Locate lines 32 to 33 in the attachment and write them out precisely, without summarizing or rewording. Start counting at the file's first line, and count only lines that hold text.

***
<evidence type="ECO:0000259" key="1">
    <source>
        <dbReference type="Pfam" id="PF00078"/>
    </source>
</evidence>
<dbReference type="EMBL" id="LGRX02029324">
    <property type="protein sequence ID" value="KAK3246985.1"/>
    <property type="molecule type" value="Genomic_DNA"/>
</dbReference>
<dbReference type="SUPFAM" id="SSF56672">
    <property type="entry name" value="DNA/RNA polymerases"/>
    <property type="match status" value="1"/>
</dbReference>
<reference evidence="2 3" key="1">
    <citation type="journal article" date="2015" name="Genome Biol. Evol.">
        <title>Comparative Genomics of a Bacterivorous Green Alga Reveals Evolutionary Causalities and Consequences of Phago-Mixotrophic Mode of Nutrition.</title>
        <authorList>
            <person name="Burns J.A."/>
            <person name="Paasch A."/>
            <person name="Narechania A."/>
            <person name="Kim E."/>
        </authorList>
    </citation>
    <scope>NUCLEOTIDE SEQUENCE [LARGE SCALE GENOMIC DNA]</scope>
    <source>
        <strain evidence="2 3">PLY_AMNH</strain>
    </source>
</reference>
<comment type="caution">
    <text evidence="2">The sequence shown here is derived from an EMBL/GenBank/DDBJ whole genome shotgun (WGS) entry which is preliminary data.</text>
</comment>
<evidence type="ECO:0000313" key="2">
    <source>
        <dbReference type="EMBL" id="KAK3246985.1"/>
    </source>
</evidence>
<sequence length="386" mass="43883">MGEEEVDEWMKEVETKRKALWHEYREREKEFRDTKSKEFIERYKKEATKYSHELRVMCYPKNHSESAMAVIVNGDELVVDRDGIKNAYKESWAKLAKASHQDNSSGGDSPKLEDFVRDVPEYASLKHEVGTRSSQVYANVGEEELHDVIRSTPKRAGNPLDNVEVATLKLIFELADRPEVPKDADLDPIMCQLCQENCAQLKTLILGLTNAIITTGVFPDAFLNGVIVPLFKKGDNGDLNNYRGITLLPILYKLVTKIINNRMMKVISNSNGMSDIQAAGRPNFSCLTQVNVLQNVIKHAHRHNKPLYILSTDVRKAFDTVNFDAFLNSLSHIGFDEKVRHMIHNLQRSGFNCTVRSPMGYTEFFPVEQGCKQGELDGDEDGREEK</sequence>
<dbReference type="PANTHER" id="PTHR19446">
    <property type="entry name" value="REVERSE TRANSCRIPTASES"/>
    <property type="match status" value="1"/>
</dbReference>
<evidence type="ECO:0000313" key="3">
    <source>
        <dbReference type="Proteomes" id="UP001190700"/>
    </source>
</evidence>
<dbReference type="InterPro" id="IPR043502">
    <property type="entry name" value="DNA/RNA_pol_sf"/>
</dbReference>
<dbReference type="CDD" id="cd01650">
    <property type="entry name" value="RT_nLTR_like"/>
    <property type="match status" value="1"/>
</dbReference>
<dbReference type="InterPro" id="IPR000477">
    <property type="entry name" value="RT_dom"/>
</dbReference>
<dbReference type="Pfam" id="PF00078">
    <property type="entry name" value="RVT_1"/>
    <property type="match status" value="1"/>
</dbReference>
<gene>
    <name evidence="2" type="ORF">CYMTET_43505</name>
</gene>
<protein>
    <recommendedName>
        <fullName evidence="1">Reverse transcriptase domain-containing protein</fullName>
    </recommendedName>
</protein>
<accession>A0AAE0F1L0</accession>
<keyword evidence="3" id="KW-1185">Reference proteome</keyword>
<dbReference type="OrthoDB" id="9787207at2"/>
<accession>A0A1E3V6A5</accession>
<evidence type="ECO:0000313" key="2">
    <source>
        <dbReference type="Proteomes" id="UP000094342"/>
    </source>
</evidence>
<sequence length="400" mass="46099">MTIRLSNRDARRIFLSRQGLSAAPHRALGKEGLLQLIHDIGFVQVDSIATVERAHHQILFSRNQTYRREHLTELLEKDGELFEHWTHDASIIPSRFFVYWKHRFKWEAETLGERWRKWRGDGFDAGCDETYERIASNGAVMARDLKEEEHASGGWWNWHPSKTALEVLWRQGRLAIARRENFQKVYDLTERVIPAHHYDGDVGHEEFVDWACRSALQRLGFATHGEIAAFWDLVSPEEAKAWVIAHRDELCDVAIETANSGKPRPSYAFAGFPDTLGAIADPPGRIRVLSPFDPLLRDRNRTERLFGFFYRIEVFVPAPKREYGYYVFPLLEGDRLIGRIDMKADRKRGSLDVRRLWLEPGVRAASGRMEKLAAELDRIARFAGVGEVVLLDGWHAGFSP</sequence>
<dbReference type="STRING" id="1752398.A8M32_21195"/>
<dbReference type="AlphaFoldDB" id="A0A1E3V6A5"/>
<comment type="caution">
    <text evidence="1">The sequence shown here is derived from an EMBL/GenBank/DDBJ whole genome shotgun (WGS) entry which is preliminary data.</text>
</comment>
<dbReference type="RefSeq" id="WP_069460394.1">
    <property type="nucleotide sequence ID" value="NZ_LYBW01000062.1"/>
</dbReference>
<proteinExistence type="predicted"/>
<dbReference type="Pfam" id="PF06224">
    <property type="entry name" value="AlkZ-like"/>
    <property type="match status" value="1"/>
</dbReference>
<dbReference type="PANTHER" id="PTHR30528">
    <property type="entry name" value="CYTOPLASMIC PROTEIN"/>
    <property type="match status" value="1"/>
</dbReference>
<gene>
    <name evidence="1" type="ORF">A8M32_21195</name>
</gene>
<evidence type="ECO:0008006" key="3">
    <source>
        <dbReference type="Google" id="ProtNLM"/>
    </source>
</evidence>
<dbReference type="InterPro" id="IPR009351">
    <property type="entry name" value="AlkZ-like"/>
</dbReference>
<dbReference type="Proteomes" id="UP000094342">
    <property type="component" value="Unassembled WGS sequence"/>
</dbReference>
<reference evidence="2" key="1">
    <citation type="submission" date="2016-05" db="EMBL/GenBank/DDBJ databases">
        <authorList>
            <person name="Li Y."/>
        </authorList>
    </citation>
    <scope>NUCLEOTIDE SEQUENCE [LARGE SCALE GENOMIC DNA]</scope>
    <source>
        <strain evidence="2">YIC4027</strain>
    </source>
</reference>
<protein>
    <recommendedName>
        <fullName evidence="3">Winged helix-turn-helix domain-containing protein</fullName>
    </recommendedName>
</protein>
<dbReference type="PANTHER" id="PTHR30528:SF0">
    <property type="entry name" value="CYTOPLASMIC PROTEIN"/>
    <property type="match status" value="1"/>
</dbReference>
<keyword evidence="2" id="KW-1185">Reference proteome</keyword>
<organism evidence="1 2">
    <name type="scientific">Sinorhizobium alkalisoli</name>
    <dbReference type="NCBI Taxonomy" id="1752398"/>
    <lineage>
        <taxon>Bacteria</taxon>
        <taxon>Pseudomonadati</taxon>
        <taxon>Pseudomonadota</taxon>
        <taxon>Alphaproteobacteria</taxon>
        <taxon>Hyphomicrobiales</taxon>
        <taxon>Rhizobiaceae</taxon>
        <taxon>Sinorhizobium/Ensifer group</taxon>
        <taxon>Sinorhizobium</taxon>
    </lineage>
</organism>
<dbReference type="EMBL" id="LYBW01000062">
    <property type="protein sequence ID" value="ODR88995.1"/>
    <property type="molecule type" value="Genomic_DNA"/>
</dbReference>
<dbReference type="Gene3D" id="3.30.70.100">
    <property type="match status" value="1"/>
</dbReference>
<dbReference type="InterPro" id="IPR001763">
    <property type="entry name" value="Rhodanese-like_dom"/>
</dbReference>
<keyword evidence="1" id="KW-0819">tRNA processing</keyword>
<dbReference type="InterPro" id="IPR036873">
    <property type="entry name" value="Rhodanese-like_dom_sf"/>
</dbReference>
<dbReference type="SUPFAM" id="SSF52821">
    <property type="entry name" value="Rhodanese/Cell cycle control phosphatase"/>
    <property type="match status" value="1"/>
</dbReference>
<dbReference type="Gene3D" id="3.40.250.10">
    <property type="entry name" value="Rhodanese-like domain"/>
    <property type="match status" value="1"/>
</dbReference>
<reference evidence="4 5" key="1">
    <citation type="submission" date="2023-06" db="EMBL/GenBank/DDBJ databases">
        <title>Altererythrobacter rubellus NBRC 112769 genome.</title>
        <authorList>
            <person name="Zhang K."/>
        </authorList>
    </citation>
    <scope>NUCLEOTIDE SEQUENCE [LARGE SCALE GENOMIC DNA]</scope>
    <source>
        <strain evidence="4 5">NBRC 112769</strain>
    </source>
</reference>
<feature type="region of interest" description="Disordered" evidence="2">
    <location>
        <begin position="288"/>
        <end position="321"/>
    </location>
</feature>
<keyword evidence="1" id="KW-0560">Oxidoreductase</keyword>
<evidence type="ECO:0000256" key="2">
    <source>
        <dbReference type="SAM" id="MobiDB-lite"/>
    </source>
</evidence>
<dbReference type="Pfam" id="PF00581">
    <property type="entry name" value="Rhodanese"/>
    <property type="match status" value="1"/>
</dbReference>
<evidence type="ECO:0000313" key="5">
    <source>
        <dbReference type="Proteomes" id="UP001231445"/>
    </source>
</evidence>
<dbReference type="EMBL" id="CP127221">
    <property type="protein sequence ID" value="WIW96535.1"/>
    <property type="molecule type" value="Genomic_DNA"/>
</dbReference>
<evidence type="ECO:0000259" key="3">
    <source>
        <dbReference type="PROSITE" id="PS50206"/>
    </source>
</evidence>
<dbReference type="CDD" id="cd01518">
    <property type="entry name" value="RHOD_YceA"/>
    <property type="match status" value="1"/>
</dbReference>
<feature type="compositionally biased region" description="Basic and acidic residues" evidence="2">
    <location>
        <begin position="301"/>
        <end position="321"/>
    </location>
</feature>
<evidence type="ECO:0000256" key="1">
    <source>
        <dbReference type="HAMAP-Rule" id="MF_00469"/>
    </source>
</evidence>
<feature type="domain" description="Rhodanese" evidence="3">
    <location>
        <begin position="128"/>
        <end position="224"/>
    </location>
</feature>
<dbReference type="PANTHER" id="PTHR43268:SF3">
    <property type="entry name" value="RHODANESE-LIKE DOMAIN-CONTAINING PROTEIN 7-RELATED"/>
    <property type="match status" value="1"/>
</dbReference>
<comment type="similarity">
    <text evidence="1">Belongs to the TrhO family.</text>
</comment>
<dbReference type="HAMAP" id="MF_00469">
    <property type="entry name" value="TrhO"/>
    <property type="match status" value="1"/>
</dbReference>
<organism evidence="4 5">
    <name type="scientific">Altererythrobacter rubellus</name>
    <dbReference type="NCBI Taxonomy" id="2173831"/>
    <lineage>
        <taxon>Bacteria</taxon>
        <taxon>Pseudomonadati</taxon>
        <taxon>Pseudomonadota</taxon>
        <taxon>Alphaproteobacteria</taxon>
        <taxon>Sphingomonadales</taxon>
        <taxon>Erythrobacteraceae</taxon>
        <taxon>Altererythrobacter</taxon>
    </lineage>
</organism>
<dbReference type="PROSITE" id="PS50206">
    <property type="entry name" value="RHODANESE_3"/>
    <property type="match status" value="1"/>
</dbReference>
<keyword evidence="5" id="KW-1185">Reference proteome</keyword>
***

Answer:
<evidence type="ECO:0000313" key="2">
    <source>